NO and N2O are major contributors to atmospheric pollution, and agriculture is a major source of both gaseous N. Seasonal variation of precipitation input can affect plant growth, soil microbial activities, and emissions of NO and N2O. However, the complexity of the mechanisms and the temporal and spatial variations related to the emissions of NO and N2O in rainfed ecosystem are unclear.
Recently, a research team led by Prof. FANG Yunting from the Institute of Applied Ecology (IAE) of the Chinese Academy of Sciences (CAS) used a fully automated system to continuously measure soil NO and N2O emissions for two years in a typical rainfed maize field in Northeast China.
Two years measurements revealed substantial interannual and seasonal variations for N gaseous emissions, especially the NO loss.
The researchers found that annual NO emissions differ strongly between the two years, with 8.9 kg N ha-1 for the first year and 2.3 kg N ha-1 for the second year, accounting for 5.9% and 1.9% of the applied fertilizer N, respectively. This difference was mainly attributed to the variations in the timing and amount of precipitation before and after the fertilization.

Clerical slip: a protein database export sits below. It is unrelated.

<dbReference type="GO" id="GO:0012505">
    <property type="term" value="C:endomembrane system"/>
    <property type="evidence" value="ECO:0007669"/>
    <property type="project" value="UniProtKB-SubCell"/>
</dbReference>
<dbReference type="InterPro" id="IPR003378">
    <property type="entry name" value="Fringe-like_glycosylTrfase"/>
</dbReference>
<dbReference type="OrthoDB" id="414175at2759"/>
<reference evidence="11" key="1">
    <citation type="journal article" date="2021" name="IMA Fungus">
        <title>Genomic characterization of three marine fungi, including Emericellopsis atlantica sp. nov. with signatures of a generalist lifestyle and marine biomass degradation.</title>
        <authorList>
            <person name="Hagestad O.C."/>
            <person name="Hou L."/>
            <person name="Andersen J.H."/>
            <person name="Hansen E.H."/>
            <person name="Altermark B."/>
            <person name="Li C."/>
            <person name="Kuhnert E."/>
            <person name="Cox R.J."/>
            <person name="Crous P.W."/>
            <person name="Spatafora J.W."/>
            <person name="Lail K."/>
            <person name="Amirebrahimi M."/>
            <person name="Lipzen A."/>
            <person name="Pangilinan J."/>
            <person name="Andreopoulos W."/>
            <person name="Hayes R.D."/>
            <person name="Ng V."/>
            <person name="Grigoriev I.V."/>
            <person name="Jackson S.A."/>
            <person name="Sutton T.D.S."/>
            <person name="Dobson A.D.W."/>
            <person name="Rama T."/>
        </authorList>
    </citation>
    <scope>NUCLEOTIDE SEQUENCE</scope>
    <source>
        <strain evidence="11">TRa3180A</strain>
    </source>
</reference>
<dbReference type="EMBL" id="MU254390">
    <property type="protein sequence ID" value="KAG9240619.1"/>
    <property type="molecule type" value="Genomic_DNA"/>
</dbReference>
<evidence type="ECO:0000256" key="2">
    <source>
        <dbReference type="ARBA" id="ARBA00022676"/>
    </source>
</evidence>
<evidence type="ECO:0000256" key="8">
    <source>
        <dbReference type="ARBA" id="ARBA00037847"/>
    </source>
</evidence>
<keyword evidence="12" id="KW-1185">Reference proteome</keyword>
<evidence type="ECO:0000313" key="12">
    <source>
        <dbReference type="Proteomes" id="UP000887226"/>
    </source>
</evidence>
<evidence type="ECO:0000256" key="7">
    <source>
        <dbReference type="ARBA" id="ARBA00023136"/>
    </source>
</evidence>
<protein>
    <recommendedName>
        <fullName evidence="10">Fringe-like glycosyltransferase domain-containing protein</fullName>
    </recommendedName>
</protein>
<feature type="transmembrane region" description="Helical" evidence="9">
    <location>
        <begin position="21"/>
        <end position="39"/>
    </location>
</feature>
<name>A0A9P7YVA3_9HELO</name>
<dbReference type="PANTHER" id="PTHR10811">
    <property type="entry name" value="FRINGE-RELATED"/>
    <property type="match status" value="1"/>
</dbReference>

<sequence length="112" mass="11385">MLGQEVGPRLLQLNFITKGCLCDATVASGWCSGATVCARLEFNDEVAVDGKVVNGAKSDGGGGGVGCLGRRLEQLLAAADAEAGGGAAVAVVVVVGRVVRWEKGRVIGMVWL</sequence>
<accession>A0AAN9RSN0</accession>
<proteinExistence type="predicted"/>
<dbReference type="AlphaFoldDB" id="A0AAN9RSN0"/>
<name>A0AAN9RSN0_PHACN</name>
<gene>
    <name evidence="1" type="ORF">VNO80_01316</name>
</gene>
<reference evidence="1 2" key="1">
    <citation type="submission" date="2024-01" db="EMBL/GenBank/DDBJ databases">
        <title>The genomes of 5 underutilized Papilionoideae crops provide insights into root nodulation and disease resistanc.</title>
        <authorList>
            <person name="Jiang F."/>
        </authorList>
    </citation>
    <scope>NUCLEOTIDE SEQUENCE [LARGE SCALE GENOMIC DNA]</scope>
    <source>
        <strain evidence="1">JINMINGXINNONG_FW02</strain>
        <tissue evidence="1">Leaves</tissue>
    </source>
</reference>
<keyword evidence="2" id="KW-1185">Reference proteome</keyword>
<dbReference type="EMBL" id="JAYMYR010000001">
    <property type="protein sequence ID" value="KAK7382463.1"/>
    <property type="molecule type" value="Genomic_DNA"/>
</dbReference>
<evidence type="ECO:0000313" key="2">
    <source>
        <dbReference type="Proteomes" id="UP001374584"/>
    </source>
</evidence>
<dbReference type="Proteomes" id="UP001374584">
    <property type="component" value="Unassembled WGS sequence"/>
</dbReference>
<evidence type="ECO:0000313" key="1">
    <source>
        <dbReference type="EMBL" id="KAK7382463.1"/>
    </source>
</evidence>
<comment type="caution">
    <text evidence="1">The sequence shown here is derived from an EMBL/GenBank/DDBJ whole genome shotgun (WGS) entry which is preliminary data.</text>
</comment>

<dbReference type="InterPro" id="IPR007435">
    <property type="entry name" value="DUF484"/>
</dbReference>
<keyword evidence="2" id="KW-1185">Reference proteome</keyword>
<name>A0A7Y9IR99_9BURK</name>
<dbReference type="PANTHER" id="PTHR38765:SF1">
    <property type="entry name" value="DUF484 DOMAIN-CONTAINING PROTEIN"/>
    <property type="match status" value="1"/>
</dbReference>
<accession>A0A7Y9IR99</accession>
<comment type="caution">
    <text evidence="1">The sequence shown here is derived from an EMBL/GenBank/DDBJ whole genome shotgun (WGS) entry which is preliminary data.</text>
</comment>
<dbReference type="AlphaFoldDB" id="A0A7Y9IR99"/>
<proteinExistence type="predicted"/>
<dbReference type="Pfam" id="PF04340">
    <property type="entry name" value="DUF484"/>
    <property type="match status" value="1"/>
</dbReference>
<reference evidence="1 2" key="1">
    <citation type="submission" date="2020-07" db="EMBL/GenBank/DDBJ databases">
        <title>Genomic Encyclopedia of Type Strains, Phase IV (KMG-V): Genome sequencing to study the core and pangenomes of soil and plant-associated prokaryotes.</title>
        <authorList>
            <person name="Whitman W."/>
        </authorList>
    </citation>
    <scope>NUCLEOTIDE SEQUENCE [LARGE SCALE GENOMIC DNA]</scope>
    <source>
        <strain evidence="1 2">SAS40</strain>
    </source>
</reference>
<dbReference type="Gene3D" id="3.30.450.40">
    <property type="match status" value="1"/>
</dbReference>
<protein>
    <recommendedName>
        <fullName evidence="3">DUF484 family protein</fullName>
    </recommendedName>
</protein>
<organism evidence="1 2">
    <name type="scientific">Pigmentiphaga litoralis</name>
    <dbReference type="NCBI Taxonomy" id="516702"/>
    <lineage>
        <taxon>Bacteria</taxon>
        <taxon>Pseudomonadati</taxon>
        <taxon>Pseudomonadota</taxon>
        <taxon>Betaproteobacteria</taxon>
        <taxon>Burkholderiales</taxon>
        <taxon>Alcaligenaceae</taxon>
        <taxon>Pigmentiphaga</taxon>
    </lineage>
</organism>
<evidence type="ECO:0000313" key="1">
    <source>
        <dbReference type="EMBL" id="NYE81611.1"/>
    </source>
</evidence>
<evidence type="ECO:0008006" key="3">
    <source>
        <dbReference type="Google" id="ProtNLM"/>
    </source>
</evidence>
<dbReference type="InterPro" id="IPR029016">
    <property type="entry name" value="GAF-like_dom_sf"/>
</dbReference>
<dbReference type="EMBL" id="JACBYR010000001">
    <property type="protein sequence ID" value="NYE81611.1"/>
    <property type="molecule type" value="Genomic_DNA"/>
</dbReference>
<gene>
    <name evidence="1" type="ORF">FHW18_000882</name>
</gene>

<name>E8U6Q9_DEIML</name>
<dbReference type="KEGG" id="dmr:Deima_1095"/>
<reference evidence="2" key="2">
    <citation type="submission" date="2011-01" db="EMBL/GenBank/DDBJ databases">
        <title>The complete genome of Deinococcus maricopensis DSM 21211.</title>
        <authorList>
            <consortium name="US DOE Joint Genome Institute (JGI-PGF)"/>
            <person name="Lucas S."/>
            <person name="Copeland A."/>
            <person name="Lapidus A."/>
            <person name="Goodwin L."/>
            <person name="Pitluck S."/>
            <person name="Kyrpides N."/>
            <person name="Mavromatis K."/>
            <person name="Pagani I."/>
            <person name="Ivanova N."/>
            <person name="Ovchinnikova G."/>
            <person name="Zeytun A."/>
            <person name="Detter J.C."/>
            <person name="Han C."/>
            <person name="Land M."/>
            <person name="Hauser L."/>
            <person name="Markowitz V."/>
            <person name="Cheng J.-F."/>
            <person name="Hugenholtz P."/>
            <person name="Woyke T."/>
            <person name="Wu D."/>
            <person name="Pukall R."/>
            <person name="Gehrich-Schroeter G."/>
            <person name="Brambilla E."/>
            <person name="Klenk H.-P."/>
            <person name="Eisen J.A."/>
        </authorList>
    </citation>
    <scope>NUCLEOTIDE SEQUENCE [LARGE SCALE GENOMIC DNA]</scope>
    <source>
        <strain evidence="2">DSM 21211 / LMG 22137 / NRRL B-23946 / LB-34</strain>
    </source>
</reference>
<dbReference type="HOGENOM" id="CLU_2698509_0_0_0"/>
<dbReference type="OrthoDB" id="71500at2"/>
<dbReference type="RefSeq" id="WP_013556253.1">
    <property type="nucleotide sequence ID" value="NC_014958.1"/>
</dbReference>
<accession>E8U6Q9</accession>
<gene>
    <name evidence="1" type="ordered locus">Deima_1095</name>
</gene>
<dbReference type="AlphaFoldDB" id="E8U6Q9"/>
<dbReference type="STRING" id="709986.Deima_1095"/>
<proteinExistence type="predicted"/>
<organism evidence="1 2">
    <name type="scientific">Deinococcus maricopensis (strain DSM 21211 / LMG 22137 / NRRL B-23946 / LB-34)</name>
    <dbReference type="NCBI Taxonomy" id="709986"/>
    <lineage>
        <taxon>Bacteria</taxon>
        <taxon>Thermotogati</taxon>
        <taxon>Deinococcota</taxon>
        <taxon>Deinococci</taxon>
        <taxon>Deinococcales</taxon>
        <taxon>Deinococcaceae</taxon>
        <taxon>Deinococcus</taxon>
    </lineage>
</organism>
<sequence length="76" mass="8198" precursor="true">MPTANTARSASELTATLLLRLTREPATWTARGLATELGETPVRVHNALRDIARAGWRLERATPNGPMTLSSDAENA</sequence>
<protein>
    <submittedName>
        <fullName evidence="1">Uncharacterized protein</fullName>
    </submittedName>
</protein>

Besides, they found that the severe spring drought affects plant growth, soil NH4+ and NO3- availabilities, and NO and N2O emissions. During growing season, the temporal pattern of NO and N2O emissions were similar, and mainly controlled by soil mineral N content and soil temperature. Both NO and N2O emissions during the freeze–thaw periods were negligible in this region for rainfed agriculture.
Rainfed agriculture is one of the most common farming practices in Northeast China. With the global climate change, severe drought makes the rainfed agriculture more vulnerable. The findings try to fill the gap in the understanding of climate change impacts on NO and N2O emissions in rainfed agricultures (major cropping practices). They offer some advice to control the adverse effects of agricultural managements to regional and global atmospheric pollution.